How we change what others think, feel, believe and do

| Menu | Quick | Books | Share | Search | Settings |

StorySelling: How to get past your Buyer’s defensive wall and create a need


Guest articles > StorySelling: How to get past your Buyer’s defensive wall and create a need


by: Michael Harris


Review the following two StorySelling examples and decide for yourself if you feel that StorySelling could help your Sales Team sell more?

Example One: “Getting past the Buyer’s Defensive Wall”

“So Michael, why StorySelling… and why in the 21st century would I consider it for my team?”

Well, creating the right sales message has always come naturally to me; however, finding the right way to deliver it, so that it gets past the Buyer`s defensive wall, has always been a challenge. I guess we teach what we most need to learn.

Fortunately I have discovered that Stories help overcome this challenge because they present a scenario that allows my Customers to draw their own conclusions. As a result, they can now relax and listen because they no longer feel painted into a corner.

This doesn’t mean that every point is made with a story. The key is to have a dialogue. However, because stories are easy to remember, the information is there when you need it. As a result, you can now relax and just listen to the Buyer and trust that when they finish you will know what to say, instead of listening in order to … make your point, win the argument, make the sale etc.

So, I still believe in crafting the right sales message (click how to video), however, I feel it’s equally important for the message to be delivered in the right way (click how to video) so that it gets past the Buyer’s defensive wall and is heard.

Example Two: “Creating a need by taking the Buyer out into the Middle of the Lake”

Paul, Chief Sales Officer at Software Inc., is frustrated because his Reps honestly believe that if they educated the Buyer enough about their product, something will stick. But it doesn’t. Buyers can’t intuit the value of their solution based off of the Rep’s Spray & Pray product presentation; especially C-Level Executives where decisions and budgets are made.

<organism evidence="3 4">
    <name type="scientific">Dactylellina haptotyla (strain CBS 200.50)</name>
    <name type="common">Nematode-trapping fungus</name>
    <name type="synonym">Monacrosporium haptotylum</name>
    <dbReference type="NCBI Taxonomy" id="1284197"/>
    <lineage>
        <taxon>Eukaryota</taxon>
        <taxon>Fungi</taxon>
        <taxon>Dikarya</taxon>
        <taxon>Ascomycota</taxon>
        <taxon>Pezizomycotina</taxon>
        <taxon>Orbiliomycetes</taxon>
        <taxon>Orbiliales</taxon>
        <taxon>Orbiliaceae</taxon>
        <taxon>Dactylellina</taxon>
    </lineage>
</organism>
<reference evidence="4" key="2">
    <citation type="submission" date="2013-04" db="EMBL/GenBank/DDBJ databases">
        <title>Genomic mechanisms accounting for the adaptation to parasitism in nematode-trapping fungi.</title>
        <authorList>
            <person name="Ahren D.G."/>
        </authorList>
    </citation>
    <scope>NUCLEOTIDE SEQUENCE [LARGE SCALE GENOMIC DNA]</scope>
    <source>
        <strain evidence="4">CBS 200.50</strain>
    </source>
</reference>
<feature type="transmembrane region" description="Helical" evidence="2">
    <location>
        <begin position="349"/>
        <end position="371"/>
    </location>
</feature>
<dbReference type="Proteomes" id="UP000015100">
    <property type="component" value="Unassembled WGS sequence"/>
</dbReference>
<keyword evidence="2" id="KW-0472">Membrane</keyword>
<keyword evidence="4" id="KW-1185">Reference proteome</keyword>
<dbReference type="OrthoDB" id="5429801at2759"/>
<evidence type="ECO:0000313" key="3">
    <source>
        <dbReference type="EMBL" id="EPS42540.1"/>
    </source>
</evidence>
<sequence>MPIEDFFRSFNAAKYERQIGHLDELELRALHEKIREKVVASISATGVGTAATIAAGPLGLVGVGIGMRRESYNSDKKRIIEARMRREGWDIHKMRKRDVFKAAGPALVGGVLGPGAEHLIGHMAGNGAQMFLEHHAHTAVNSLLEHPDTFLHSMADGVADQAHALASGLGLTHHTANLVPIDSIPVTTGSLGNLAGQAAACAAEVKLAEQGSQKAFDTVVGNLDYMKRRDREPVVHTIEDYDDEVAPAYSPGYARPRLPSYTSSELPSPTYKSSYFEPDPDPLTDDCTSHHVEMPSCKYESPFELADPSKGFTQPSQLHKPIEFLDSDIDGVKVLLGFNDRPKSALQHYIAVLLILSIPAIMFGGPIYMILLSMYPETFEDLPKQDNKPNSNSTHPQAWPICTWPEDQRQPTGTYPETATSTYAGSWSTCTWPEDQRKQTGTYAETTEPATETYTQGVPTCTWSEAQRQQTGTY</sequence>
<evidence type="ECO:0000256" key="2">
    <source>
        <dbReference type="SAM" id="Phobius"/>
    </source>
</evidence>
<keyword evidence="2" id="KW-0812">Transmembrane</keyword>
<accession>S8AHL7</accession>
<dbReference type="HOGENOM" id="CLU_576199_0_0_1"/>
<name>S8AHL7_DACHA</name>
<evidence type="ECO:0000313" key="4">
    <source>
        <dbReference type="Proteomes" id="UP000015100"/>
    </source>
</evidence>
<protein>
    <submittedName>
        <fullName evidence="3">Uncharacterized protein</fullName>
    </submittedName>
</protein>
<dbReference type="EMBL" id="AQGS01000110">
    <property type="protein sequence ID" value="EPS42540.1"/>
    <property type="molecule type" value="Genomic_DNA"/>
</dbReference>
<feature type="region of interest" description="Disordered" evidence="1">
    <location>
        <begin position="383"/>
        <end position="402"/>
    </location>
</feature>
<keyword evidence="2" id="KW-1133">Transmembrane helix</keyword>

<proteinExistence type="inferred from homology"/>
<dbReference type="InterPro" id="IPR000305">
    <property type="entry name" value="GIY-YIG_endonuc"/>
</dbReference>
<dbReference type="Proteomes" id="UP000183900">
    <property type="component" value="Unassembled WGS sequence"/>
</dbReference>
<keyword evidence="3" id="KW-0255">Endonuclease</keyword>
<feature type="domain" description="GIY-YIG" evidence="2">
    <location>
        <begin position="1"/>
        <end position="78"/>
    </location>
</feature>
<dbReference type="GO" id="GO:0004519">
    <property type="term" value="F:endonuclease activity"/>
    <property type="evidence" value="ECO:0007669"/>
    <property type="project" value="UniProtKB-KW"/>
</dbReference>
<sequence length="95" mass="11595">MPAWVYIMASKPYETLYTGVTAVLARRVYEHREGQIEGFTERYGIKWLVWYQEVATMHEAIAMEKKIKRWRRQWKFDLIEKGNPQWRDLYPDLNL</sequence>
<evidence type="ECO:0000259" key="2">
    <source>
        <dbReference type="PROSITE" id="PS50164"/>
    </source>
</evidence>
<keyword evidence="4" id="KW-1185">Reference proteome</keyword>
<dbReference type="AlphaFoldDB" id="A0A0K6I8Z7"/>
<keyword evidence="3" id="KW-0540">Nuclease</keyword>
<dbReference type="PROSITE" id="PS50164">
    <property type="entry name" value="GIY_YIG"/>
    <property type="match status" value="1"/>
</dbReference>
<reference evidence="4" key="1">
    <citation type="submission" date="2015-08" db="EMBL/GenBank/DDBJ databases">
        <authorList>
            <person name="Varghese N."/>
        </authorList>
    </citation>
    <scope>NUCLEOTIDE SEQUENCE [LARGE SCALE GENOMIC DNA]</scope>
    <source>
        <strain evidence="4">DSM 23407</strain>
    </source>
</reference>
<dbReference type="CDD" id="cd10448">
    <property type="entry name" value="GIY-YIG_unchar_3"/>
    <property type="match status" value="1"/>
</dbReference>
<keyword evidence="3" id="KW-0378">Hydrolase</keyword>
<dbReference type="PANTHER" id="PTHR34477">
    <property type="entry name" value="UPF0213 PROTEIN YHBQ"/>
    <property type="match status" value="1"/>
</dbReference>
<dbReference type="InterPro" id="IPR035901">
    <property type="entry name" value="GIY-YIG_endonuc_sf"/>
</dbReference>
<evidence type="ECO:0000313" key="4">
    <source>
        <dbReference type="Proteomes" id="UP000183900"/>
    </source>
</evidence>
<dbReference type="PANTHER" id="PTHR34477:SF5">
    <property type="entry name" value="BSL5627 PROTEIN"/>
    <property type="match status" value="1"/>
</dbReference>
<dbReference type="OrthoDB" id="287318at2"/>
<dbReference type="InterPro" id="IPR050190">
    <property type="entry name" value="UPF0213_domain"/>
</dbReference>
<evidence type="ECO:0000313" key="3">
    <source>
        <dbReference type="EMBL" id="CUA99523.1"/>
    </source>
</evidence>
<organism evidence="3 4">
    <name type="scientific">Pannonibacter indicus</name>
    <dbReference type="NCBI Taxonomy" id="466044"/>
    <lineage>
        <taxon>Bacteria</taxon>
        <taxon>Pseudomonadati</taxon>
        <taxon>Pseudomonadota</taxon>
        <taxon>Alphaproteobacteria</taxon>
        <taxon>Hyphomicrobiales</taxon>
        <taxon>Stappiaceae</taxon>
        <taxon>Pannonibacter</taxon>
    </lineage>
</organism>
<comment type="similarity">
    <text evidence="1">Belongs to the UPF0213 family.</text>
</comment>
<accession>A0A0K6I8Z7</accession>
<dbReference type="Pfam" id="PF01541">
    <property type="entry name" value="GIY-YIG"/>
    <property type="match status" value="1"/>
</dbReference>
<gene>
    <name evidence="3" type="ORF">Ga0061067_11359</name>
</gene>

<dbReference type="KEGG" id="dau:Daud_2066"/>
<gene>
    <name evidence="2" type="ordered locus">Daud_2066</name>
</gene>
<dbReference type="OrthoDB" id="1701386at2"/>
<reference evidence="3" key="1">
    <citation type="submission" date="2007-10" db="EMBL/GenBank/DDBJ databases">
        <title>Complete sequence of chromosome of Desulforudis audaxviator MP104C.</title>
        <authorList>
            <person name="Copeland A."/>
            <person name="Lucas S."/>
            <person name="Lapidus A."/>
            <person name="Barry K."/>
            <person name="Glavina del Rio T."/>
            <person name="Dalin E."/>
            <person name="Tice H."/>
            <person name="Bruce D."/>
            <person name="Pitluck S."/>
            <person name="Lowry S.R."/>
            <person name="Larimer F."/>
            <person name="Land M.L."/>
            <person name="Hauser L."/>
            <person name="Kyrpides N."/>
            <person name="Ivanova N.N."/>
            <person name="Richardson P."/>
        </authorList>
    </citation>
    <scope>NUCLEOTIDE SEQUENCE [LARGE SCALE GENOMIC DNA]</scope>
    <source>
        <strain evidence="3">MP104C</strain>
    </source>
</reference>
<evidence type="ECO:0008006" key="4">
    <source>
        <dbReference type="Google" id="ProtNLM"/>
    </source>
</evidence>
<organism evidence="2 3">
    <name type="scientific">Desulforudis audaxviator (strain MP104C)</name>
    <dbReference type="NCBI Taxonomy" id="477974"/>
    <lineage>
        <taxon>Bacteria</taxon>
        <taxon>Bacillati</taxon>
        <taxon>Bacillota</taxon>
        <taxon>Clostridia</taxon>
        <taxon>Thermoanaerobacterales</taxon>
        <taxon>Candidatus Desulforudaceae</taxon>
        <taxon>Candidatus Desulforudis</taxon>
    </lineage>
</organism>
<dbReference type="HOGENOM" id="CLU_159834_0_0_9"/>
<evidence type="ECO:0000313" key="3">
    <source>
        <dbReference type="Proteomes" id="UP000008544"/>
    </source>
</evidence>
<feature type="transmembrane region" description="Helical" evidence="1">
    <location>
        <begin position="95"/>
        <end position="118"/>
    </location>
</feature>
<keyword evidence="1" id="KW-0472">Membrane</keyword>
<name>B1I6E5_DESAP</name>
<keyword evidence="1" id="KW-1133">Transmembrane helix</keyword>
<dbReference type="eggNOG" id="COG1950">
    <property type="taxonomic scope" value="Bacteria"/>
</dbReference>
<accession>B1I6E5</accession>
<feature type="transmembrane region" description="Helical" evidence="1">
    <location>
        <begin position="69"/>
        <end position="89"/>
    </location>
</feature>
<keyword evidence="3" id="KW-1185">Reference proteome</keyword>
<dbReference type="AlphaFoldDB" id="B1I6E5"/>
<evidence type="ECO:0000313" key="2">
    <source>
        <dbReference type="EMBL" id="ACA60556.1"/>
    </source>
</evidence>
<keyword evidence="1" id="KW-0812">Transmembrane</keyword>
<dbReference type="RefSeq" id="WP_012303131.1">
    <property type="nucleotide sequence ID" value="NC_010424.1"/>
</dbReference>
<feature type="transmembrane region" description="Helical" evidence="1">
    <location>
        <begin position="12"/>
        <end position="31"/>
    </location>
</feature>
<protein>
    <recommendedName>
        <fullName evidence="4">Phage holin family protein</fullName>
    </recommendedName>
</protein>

Paul decides a metaphor may help his Reps see the light. He tells his Reps that they are like Rescue Boat Salespeople who are cruising up and down the beach trying to make sales to Buyers that are only ankle deep in problems. No wonder sales aren’t happening.

Instead, Paul advises his Reps to “Sell the Problem before the Solution”. Provide the Buyer, for instance, with an insightful story so that they realizes that they are not ankle deep in problems, but that they are actually three miles off shore drowning in the middle of the Lake.

If his Reps skip this step, Paul knows that their offering will remain valueless because the Buyer won’t feel that they have a problem worth fixing.”

With a soft economy and higher quotas, Paul needs to turn this situation around because the Reps product centric approach is costing Software Inc. over six figures per Rep in either heavily discounted sales or deals lost to no decision.

But getting the Reps to “sell the problem before the solution” isn’t easy. If Paul just tells them what to do, it won’t work. The Reps say that they need to be shown how to do it. But Paul can’t do this himself: He’s too valuable in his day job. And Sales Training and Marketing can’t help. He’d tried it in the past and the sales messaging needed to train his Reps was too customized for the big Sales Training companies and too tactical for Marketing.

Paul realized that there was no quick fix. That’s why Paul was pleased to discover that Insight Demand would take the time and effort needed to help his team get results. They assembled 4-5 of Paul’s smartest people (Marketing, Product Marketing, Customer Service, top Salesperson plus Paul) into a room to figure out how to take the Buyer out into the “Middle of the Lake.” What were, for instance, the problems and costs to the Buyer’s operations in the absence of having their unique capabilities?